Could I have had a loftier ambition for my daughters than a pair of roots and wings?
It has been a pet theme, the thought being that their flight in life will draw upon the depth of their anchor. Unless they had a sense of where they came from, they would never know, with any great sense of clarity as to where they were headed. How could self-actualization come about in a state of truncation? And truncated is the form our kids live in today. There is barely any connection with the past; a perfunctory, brief and indulgent one at best with their immediate grandparents. For the large part, there is no sense of the lives and times and values of their ancestors.
There are invaluable lessons in training the binoculars backwards and I learnt this first hand on a recent trip to 12G Chotti, a tiny hamlet of some thirty homes, twenty five minutes from Sri Ganganagar. It was a bumpy, dusty and emotional ride. We were three generations seated in the car. I sat sandwiched between my Mom and my daughter, gazing at the fields of mustard rushing by. Our host pointed out the several kilometres long path my Mom’s grandmother followed as a young widow, shepherding a single buffalo to escape paucity and harassment in her native village of Kotla.
There were other pointers; the narrow road along the canal that was only twenty odd years old; the spot where a beloved family head had died in an accident with a camel cart; the milestone that said, “12 G Chotti 0 Km”; the canopies in memoriam of village seniors long gone; the pond our ancestors drew water from; the over 100 years old wooden door that was carried in on foot and over the head; the spot where Aqseer’s great-great-grandmother Sant Kaur lay at night, the family camel tethered to one of her cot legs for security!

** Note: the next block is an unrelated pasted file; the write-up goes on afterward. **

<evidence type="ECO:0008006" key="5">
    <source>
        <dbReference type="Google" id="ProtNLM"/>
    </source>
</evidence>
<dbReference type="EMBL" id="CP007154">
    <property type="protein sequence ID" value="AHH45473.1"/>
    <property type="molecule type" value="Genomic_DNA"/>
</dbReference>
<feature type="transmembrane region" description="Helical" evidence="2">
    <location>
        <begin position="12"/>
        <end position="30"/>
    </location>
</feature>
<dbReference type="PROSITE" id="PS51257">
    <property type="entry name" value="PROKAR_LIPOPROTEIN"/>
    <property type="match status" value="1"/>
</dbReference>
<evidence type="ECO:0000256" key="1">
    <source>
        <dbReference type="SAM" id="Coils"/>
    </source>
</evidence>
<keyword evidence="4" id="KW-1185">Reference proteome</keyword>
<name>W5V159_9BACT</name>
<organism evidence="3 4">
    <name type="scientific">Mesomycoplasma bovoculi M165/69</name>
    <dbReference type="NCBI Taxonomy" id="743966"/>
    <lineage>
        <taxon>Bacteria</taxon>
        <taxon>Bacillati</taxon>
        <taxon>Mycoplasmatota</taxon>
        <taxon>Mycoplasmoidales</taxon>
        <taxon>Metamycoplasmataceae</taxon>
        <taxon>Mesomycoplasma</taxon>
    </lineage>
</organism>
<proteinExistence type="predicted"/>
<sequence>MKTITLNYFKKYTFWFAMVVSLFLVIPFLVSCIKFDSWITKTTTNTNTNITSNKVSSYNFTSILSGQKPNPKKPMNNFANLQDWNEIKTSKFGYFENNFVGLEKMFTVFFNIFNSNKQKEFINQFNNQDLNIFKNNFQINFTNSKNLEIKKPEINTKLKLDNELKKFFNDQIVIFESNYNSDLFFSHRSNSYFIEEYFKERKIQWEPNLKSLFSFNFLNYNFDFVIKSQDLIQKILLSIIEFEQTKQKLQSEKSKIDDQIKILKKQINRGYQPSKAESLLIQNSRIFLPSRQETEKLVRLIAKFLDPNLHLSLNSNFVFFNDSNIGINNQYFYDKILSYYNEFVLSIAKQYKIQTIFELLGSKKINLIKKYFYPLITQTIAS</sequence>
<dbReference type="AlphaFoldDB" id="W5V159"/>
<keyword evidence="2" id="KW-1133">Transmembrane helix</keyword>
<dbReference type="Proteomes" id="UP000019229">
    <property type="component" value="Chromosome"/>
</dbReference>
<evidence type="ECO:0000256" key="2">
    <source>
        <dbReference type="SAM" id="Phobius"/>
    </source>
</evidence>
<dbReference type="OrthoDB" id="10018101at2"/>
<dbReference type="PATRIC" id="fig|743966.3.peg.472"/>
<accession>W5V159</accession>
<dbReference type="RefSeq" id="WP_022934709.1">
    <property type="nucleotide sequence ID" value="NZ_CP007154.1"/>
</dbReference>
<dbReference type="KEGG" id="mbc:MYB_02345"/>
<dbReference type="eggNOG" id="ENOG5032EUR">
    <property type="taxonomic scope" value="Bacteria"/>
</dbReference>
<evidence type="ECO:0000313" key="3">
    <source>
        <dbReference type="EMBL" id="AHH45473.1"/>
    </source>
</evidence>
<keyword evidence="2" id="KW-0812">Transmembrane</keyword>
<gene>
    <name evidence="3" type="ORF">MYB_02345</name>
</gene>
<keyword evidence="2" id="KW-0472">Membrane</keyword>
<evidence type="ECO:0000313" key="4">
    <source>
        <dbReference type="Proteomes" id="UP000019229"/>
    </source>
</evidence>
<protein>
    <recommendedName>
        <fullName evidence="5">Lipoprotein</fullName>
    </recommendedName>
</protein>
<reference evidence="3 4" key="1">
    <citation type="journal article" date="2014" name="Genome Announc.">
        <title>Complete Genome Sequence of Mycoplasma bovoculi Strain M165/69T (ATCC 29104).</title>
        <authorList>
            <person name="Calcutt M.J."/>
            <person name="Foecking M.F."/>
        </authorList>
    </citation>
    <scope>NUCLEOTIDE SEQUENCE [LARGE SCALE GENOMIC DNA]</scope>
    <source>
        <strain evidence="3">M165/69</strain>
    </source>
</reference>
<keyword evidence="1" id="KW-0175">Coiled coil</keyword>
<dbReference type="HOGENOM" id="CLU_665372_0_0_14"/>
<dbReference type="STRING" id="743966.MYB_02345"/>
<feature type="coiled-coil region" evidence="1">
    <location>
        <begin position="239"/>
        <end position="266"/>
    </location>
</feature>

We tiptoed into the silent and deserted courtyard with a sentiment usually reserved for the ‘Gurudwara’. It was a wonderstruck going back in time. We heard their chatter in the silence of the rooms. There was laughter in the sadness of the leafless tree. A sense of abandonment pervaded the presence of the farm help. We sensed their alone-ness in the crowded kitchen area. We moved around as though underwater, listening to words coming out of lifeless objects.
There was the main door that had kept our ancestral family secure in their lifetime. There was the VIP ‘chaubara’ upstairs where the sons-in-law were traditionally put up. We saw the ‘chullah’ that had fed and nourished our genetic trace; we photographed the spot where my Mom was born; we kicked sand in the village alley where Sant Kaur made a habit of awaiting her son’s return from the city; we roamed over the farm patch through which my Dad was once dispatched on horseback to attend a family wedding. There were stories of hardship, of deprivation, of courage, of industry, of moving forward, of thrift and growth in resources.
As we tore ourselves from the talking house to drive off in a cloud of dust, there was a reflective silence in the car. I hoped that Aqseer had imbibed a sense of her family’s journey through space and time. I hoped that she saw how we were all milestones in this endless human travel forward. I hoped that she appreciated the perseverance and grit of the generations gone by. I hoped that she acknowledged what she owed her origins.
My ambition for her was to draw strength from her remarkable past and take the family story of survival forward.